Does studying philosophy improve one’s thinking, and thus make one more employable?
Some top and not-so-top philosophy departments, concerned by the threat of declining enrollment and funding cuts, would have you believe it does.
But Neven Sesardic, who has taught philosophy at universities around the globe and can boast some impressive publications, says that there’s no proof that studying philosophy makes one a better thinker, and that philosophy departments who claim otherwise may be guilty of “false advertising.”
His arguments against their claims boil down to a criticism familiar in social science: Correlation does not equal causation.
Thus, while it’s true that philosophy majors score higher on standardized tests higher than nearly any other majors, that doesn’t mean studying philosophy gets people there. It could just be that some of the already-brightest students choose to study philosophy.
Or, when a few studies suggest that those who study philosophy in college graduate with better thinking and communication skills than when they entered, that could just be part of a normal “maturation” process that philosophy did not initiate or even accelerate. Thinking otherwise can easily commit the fallacy of post hoc ergo propter hoc.
Whatever the truth of the matter, Sesardic is quite right to point out an irony at play here. Philosophy departments’ advertising illustrates the kind of faulty reasoning that philosophers so easily detect elsewhere—when their self-interest is not at stake. They really ought to know better.
So why don’t they? Is it just self-interest?
I would argue that it’s more complicated than that. As I noted last year, there is good evidence that studying philosophy improves academic outcomes generally. But that’s only if it’s studied at an early-enough age, with a good teacher following a proven method.
Waiting until college to study philosophy probably doesn’t have the same effect. That could be because students often don’t get philosophy professors who are good, committed teachers. It could also be because even philosophy majors aren’t exposed to a unitary approach in most departments, in terms either of pedagogy or of subject matter. As a philosophy major and former philosophy professor myself, I’ve known people of whom some or all of the above are true. Some have even said it themselves.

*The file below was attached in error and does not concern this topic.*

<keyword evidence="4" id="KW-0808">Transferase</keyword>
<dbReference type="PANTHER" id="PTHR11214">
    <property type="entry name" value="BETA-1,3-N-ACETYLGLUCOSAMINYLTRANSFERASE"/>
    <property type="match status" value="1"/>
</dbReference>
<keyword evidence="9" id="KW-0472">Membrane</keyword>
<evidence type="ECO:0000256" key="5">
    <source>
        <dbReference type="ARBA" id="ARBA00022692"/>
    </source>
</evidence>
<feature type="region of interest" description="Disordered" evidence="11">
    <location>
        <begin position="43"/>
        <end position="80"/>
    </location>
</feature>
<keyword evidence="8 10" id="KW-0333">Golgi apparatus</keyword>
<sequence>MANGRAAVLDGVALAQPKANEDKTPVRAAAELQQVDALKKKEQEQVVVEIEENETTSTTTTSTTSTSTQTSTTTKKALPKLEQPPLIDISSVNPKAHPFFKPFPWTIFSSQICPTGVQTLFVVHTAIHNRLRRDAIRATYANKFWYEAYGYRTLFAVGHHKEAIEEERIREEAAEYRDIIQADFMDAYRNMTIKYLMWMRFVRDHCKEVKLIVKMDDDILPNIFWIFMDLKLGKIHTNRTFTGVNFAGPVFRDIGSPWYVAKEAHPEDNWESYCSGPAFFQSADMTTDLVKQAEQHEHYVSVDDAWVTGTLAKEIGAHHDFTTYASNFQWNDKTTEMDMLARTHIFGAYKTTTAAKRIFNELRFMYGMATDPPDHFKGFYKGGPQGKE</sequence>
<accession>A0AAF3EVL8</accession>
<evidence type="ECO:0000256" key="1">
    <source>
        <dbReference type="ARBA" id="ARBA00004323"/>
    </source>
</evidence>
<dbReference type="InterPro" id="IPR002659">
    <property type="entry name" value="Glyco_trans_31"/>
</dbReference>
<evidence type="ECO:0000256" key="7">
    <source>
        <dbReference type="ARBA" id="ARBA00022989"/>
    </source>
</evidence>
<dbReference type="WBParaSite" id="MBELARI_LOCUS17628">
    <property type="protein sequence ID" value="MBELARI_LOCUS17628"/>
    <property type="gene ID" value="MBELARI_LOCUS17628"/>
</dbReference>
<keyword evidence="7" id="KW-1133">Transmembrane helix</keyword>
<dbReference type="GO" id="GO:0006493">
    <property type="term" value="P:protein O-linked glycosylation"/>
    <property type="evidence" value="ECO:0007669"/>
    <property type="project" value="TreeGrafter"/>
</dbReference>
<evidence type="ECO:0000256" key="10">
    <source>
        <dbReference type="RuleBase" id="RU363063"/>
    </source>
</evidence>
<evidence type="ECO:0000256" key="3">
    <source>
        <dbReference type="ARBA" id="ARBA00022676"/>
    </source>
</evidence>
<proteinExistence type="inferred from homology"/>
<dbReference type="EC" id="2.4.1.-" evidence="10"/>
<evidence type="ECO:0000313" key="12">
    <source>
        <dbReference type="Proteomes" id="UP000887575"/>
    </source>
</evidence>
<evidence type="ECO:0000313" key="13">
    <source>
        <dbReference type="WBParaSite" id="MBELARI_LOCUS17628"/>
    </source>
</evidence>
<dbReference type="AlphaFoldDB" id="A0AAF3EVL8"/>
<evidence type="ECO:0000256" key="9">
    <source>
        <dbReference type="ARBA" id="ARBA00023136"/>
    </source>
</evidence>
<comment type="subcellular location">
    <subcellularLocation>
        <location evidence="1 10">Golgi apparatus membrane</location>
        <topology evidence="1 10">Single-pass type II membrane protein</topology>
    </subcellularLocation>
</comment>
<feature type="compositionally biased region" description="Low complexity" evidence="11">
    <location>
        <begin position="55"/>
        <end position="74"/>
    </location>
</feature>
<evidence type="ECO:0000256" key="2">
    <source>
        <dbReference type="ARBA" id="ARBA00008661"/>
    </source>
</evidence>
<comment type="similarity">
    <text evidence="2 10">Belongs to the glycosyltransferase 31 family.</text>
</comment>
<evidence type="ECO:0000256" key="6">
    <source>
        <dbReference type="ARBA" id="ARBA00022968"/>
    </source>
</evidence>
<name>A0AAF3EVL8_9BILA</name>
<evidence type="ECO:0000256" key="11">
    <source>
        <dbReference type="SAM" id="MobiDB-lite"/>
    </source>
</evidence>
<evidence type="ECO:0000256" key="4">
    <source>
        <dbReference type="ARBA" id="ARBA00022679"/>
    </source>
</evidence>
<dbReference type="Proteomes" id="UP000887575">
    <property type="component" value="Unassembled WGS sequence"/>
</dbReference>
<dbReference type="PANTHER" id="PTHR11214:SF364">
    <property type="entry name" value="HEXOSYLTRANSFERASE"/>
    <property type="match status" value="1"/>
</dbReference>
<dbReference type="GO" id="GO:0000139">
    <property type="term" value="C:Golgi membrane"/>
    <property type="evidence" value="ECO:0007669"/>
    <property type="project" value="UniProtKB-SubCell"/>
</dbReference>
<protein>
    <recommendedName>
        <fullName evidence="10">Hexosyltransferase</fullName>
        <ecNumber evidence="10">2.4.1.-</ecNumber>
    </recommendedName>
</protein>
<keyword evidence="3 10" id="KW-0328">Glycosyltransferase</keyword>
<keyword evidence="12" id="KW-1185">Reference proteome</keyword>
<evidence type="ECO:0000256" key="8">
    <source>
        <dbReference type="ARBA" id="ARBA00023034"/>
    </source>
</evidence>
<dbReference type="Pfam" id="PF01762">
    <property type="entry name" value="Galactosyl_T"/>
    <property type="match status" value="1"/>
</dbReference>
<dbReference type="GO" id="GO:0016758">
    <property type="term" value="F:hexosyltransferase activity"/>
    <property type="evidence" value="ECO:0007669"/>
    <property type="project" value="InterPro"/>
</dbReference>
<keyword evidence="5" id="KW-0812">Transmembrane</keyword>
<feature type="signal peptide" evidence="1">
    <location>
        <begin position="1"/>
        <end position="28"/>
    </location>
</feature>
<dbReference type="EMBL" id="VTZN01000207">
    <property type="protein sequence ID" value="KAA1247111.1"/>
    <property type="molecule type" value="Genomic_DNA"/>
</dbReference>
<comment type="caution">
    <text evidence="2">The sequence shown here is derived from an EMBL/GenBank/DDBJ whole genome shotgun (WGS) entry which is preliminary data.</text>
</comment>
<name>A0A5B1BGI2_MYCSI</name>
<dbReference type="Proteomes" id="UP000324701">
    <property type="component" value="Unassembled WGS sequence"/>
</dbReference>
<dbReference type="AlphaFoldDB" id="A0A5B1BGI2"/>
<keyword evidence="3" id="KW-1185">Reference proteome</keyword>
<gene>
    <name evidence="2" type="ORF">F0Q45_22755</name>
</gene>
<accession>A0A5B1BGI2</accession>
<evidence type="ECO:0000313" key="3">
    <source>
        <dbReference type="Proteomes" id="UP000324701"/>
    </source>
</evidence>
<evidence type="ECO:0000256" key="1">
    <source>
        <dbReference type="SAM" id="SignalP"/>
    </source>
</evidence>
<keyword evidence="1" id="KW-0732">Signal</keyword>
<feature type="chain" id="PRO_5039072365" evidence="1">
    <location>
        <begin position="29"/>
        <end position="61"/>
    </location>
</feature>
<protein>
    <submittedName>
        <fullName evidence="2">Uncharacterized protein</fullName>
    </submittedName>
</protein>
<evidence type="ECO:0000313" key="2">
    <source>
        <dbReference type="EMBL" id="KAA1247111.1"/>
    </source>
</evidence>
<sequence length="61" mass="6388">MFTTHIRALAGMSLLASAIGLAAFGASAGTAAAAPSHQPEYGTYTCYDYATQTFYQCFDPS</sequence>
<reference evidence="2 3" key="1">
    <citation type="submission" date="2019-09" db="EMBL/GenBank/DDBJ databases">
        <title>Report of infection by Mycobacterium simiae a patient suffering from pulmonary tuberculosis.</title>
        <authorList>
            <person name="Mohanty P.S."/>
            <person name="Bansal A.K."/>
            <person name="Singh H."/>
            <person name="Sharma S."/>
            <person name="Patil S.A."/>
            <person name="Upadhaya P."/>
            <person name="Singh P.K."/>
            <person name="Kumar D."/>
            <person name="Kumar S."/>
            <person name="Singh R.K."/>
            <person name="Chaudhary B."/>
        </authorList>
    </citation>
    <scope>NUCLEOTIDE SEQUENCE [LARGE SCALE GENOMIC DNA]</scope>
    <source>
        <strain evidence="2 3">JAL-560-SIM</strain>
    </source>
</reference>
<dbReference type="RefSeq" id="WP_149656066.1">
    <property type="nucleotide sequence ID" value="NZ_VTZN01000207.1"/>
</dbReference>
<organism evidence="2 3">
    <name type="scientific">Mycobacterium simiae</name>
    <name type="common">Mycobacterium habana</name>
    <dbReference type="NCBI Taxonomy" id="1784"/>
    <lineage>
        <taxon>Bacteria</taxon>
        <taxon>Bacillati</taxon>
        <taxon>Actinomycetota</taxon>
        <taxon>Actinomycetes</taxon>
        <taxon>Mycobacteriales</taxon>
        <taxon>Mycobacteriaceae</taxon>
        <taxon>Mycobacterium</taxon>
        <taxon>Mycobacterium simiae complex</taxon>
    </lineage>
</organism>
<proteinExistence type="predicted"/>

But perhaps the biggest problem with the kind of advertising many philosophy departments do is that they don’t even focus on what I consider the chief potential benefit of studying philosophy in depth. Philosophy cannot be reduced to its utility, such as how it might develop “transferable skills” that could be marketed as such. The most important benefit of studying philosophy seriously is that it can and often does help develop the virtue of “practical wisdom” in the classical sense of that term.
Again, that doesn’t primarily mean learning how to do certain practical things well. That sort of thing can be readily measured--and on those metrics, philosophy often comes up short. It means learning how to organize and live one’s life by a sound hierarchy of values and principles. Philosophy helped me and many others I know do that. Such an outcome cannot be readily measured in a way that avoids the familiar criticism of so much social-science research. But it’s definitely real enough.
Michael Liccione earned his PhD in philosophy from the University of Pennsylvania and his BA in philosophy and religion from Columbia University. He has taught in a number of institutions, mostly Catholic, including the Catholic University of America, the University of St. Thomas (Houston), and Guilford Technical Community College.
His conventional publications have appeared in The Thomist, First Things, National Review, and Christifideles; his personal blog is Sacramentum Vitae.